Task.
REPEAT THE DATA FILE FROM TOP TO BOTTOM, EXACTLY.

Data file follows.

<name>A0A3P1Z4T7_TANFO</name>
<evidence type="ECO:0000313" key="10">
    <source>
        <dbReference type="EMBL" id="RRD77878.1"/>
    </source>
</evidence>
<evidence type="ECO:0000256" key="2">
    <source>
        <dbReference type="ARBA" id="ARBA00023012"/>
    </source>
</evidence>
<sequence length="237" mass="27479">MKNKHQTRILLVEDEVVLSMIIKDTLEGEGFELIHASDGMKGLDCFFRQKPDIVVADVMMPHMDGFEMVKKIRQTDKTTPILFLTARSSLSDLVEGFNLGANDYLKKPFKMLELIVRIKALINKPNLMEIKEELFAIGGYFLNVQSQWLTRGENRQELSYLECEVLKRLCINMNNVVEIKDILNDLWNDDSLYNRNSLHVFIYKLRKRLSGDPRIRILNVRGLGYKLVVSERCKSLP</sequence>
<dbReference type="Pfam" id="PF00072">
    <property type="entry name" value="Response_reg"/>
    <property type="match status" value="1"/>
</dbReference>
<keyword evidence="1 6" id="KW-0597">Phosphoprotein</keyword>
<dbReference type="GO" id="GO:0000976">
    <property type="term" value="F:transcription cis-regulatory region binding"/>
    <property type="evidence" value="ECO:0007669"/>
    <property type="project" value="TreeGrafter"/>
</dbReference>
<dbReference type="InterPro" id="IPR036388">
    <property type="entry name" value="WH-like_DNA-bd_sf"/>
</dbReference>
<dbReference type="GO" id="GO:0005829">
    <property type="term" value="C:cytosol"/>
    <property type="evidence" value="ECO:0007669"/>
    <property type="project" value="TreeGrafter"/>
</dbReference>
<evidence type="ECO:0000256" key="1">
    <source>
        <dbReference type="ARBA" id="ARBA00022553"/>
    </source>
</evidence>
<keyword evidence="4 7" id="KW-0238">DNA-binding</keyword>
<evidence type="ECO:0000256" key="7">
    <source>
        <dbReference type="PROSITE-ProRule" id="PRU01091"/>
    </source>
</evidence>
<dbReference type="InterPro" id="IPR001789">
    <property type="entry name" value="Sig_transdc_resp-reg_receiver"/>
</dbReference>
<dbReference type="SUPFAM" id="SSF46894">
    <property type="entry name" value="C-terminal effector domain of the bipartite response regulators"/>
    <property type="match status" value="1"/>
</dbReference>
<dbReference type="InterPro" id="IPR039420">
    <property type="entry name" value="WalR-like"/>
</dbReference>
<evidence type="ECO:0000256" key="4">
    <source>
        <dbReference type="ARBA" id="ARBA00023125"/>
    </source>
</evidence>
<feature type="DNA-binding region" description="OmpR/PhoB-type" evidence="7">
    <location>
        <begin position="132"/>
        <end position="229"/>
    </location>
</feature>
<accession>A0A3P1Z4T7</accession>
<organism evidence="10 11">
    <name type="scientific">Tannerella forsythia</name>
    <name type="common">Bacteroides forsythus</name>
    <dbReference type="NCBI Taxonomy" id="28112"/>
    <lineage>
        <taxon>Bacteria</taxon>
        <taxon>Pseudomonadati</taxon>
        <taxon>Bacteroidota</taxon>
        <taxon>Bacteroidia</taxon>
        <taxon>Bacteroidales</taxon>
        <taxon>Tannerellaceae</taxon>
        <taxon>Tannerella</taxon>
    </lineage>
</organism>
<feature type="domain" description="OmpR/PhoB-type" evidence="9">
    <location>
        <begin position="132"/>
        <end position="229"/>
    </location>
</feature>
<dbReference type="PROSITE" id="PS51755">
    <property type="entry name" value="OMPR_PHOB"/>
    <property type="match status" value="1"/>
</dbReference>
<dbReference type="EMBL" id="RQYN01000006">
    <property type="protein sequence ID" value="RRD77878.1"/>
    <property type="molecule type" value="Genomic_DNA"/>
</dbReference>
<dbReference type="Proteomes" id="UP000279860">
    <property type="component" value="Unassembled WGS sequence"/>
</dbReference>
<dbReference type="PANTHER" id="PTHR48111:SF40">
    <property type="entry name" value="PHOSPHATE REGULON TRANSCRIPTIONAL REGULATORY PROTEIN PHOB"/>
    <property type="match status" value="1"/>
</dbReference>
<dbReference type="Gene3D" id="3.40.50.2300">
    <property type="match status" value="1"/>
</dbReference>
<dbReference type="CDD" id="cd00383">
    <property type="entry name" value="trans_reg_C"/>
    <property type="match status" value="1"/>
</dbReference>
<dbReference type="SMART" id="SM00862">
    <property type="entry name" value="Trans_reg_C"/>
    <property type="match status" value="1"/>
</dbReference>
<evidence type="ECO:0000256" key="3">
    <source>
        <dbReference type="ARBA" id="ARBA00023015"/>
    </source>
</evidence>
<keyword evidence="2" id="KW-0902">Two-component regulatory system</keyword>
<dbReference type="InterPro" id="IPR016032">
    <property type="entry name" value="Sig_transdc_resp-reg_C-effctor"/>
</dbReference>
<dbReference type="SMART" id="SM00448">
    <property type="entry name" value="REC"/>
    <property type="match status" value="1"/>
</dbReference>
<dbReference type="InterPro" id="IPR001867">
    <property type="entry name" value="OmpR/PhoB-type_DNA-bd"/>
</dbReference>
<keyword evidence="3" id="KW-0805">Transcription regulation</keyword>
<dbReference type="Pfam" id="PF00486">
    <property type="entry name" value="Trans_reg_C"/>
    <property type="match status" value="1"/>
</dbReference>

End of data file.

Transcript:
<name>A0A3P1Z4T7_TANFO</name>
<evidence type="ECO:0000313" key="10">
    <source>
        <dbReference type="EMBL" id="RRD77878.1"/>
    </source>
</evidence>
<evidence type="ECO:0000256" key="2">
    <source>
        <dbReference type="ARBA" id="ARBA00023012"/>
    </source>
</evidence>
<sequence length="237" mass="27479">MKNKHQTRILLVEDEVVLSMIIKDTLEGEGFELIHASDGMKGLDCFFRQKPDIVVADVMMPHMDGFEMVKKIRQTDKTTPILFLTARSSLSDLVEGFNLGANDYLKKPFKMLELIVRIKALINKPNLMEIKEELFAIGGYFLNVQSQWLTRGENRQELSYLECEVLKRLCINMNNVVEIKDILNDLWNDDSLYNRNSLHVFIYKLRKRLSGDPRIRILNVRGLGYKLVVSERCKSLP</sequence>
<dbReference type="Pfam" id="PF00072">
    <property type="entry name" value="Response_reg"/>
    <property type="match status" value="1"/>
</dbReference>
<keyword evidence="1 6" id="KW-0597">Phosphoprotein</keyword>
<dbReference type="GO" id="GO:0000976">
    <property type="term" value="F:transcription cis-regulatory region binding"/>
    <property type="evidence" value="ECO:0007669"/>
    <property type="project" value="TreeGrafter"/>
</dbReference>
<dbReference type="InterPro" id="IPR036388">
    <property type="entry name" value="WH-like_DNA-bd_sf"/>
</dbReference>
<dbReference type="GO" id="GO:0005829">
    <property type="term" value="C:cytosol"/>
    <property type="evidence" value="ECO:0007669"/>
    <property type="project" value="TreeGrafter"/>
</dbReference>
<evidence type="ECO:0000256" key="1">
    <source>
        <dbReference type="ARBA" id="ARBA00022553"/>
    </source>
</evidence>
<keyword evidence="4 7" id="KW-0238">DNA-binding</keyword>
<evidence type="ECO:0000256" key="7">
    <source>
        <dbReference type="PROSITE-ProRule" id="PRU01091"/>
    </source>
</evidence>
<dbReference type="InterPro" id="IPR001789">
    <property type="entry name" value="Sig_transdc_resp-reg_receiver"/>
</dbReference>
<dbReference type="SUPFAM" id="SSF46894">
    <property type="entry name" value="C-terminal effector domain of the bipartite response regulators"/>
    <property type="match status" value="1"/>
</dbReference>
<dbReference type="InterPro" id="IPR039420">
    <property type="entry name" value="WalR-like"/>
</dbReference>
<evidence type="ECO:0000256" key="4">
    <source>
        <dbReference type="ARBA" id="ARBA00023125"/>
    </source>
</evidence>
<feature type="DNA-binding region" description="OmpR/PhoB-type" evidence="7">
    <location>
        <begin position="132"/>
        <end position="229"/>
    </location>
</feature>
<accession>A0A3P1Z4T7</accession>
<organism evidence="10 11">
    <name type="scientific">Tannerella forsythia</name>
    <name type="common">Bacteroides forsythus</name>
    <dbReference type="NCBI Taxonomy" id="28112"/>
    <lineage>
        <taxon>Bacteria</taxon>
        <taxon>Pseudomonadati</taxon>
        <taxon>Bacteroidota</taxon>
        <taxon>Bacteroidia</taxon>
        <taxon>Bacteroidales</taxon>
        <taxon>Tannerellaceae</taxon>
        <taxon>Tannerella</taxon>
    </lineage>
</organism>
<feature type="domain" description="OmpR/PhoB-type" evidence="9">
    <location>
        <begin position="132"/>
        <end position="229"/>
    </location>
</feature>
<dbReference type="PROSITE" id="PS51755">
    <property type="entry name" value="OMPR_PHOB"/>
    <property type="match status" value="1"/>
</dbReference>
<dbReference type="EMBL" id="RQYN01000006">
    <property type="protein sequence ID" value="RRD77878.1"/>
    <property type="molecule type" value="Genomic_DNA"/>
</dbReference>
<dbReference type="Proteomes" id="UP000279860">
    <property type="component" value="Unassembled WGS sequence"/>
</dbReference>
<dbReference type="PANTHER" id="PTHR48111:SF40">
    <property type="entry name" value="PHOSPHATE REGULON TRANSCRIPTIONAL REGULATORY PROTEIN PHOB"/>
    <property type="match status" value="1"/>
</dbReference>
<dbReference type="Gene3D" id="3.40.50.2300">
    <property type="match status" value="1"/>
</dbReference>
<dbReference type="CDD" id="cd00383">
    <property type="entry name" value="trans_reg_C"/>
    <property type="match status" value="1"/>
</dbReference>
<dbReference type="SMART" id="SM00862">
    <property type="entry name" value="Trans_reg_C"/>
    <property type="match status" value="1"/>
</dbReference>
<evidence type="ECO:0000256" key="3">
    <source>
        <dbReference type="ARBA" id="ARBA00023015"/>
    </source>
</evidence>
<keyword evidence="2" id="KW-0902">Two-component regulatory system</keyword>
<dbReference type="InterPro" id="IPR016032">
    <property type="entry name" value="Sig_transdc_resp-reg_C-effctor"/>
</dbReference>
<dbReference type="SMART" id="SM00448">
    <property type="entry name" value="REC"/>
    <property type="match status" value="1"/>
</dbReference>
<dbReference type="InterPro" id="IPR001867">
    <property type="entry name" value="OmpR/PhoB-type_DNA-bd"/>
</dbReference>
<keyword evidence="3" id="KW-0805">Transcription regulation</keyword>
<dbReference type="Pfam" id="PF00486">
    <property type="entry name" value="Trans_reg_C"/>
    <property type="match status" value="1"/>
</dbReference>